In short - everyone knows there is no Santa Claus. However, the vast majority of people think they "know" there is a God. That is significant. Freudian Psychoanalysis falls far short of the mark explaining this phenomenon.
Now the very proposition of God's existence is not a 'scientific' one as you know - it cannot be disproven. But it cannot be disproven for a valid reason due to the very nature of God. The same could be said of Santa Claus - no one can disprove him but only in the same way that we can't prove that we're not living in "The Matrix" and we just think we are experiencing life but really our bodies are somewhere else.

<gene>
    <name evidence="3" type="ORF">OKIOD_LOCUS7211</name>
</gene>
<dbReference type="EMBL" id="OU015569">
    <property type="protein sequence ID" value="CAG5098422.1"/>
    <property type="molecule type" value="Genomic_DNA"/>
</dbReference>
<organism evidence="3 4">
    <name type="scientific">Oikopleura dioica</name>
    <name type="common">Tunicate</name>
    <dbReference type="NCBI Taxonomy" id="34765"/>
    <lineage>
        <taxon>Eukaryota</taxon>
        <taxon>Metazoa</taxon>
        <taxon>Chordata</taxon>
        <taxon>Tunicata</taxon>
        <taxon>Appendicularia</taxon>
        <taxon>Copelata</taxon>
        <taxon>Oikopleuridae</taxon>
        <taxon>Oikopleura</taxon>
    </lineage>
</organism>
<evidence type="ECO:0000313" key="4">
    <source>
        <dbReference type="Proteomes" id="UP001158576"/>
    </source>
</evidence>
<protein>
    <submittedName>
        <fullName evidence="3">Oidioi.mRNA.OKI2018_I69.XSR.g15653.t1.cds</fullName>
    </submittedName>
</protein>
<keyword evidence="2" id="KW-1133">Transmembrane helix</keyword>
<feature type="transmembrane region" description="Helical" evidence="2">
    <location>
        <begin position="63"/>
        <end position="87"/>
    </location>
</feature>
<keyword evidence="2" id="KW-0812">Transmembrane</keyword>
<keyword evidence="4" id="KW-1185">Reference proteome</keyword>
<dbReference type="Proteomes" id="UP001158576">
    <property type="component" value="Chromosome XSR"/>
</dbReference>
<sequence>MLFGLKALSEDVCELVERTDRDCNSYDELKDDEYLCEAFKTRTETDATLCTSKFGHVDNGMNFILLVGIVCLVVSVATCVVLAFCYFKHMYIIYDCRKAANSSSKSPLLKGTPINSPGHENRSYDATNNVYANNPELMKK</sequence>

Meanwhile, the evidence against God is pretty much the same as the evidence against Santa: neither one ever shows up in real life outside the stories, superstitions, and subjective feelings of men.See the third proposition (I disagree that there isn't evidence.. Again for specifics go to more capable sources than I since even a 5000 foot discussion like this is already becoming quite lengthy). Plus to say God doesn't show up outside of stories and feelings is a bit ridiculous. I've had not one or two but many experiences myself of God's intervention in my life (sure I could be delusional about it) but any atheist would, upon seeing what they considered an actual intervention of God - burning bush, witness the risen Lord on the road, seeing a dead person raised etc, reject their own cosmology instantly and succumb to theism without assuming themselves delusional. In short - we trust our senses. My senses (like most other people's) have told me that He is real. Either yours' haven't or you're delusional yourself. The question is, who is more likely delusional the majority or the minority?